All over the world, one economic fact remains the same. The most rich people in every country continue to get richer and the poor share less of the wealth. Recent global statistics show that the wealthiest 1 percent of the population saw twice as much growth as those in the bottom half.
The middle class, which exists primarily in North America and Europe, has seen the most slippage over the past 40 years, according to the World Inequality Report 2018. While globalization of some industries has significantly raised incomes for hundreds of millions of people, particularly in China and India, that has been accomplished at the expense of manufacturing and other middle-income workers in the developed world.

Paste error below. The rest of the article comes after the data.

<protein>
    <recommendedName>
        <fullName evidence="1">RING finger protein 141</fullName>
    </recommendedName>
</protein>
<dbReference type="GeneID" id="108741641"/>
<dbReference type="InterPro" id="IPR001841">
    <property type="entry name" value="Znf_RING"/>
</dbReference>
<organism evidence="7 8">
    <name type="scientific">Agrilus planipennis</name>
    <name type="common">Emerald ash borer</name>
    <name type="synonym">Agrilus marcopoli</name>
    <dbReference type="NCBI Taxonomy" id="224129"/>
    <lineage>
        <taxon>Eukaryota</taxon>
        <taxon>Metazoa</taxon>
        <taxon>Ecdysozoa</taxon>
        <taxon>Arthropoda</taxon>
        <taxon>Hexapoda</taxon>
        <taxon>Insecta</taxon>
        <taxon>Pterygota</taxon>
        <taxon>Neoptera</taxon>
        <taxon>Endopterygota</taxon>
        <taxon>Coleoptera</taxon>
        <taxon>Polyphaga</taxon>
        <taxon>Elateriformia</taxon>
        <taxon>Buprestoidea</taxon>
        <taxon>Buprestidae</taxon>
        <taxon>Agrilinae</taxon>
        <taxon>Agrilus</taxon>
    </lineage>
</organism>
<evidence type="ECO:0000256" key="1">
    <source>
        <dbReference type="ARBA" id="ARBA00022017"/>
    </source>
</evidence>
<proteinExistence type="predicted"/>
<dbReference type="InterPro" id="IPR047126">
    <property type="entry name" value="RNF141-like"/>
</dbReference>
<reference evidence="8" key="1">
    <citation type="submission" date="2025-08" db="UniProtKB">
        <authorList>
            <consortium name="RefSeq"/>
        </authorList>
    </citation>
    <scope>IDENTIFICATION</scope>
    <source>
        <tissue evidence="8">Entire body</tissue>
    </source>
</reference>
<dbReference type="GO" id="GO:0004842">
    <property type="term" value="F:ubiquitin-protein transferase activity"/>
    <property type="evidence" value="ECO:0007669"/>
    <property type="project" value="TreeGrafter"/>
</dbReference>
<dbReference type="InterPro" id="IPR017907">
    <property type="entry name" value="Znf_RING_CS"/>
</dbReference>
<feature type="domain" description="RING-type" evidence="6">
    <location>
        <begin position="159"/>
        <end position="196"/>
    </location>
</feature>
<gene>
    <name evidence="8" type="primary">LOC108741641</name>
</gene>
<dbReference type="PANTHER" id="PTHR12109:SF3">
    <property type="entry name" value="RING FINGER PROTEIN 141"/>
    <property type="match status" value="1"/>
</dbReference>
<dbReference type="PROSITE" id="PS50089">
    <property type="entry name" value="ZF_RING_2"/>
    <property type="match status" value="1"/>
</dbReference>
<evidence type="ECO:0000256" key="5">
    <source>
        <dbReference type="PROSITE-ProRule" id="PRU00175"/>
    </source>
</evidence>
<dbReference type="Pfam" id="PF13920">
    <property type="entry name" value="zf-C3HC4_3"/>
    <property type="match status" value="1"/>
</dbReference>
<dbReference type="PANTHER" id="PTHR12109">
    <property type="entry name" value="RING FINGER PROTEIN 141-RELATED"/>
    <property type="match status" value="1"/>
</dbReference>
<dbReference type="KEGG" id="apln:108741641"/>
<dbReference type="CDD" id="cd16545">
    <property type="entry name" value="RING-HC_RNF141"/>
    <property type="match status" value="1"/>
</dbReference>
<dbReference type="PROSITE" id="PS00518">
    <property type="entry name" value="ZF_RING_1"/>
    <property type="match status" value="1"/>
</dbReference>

The report is prepared by an international team of notable economists. In past reports, they have chronicled the increasing gap between the poor and the wealthy in the United States. The top 1 percent on the wealth scale held about 10 percent of the country’s wealth, the 1980 report showed. By 2016, that figure had risen to 20 percent. In Europe for the same time frames, the top 1 percent had gained less, showing just a 12 percent income share.
The researchers attributed the growing gap in the United States to less progressive tax policies. European countries tended to favor more support for education, which in turn enhanced earning power for the middle and lower classes in those countries.
The tax legislation recently passed in the United States will be most damaging to the country’s middle and low-income classes, most economists agree.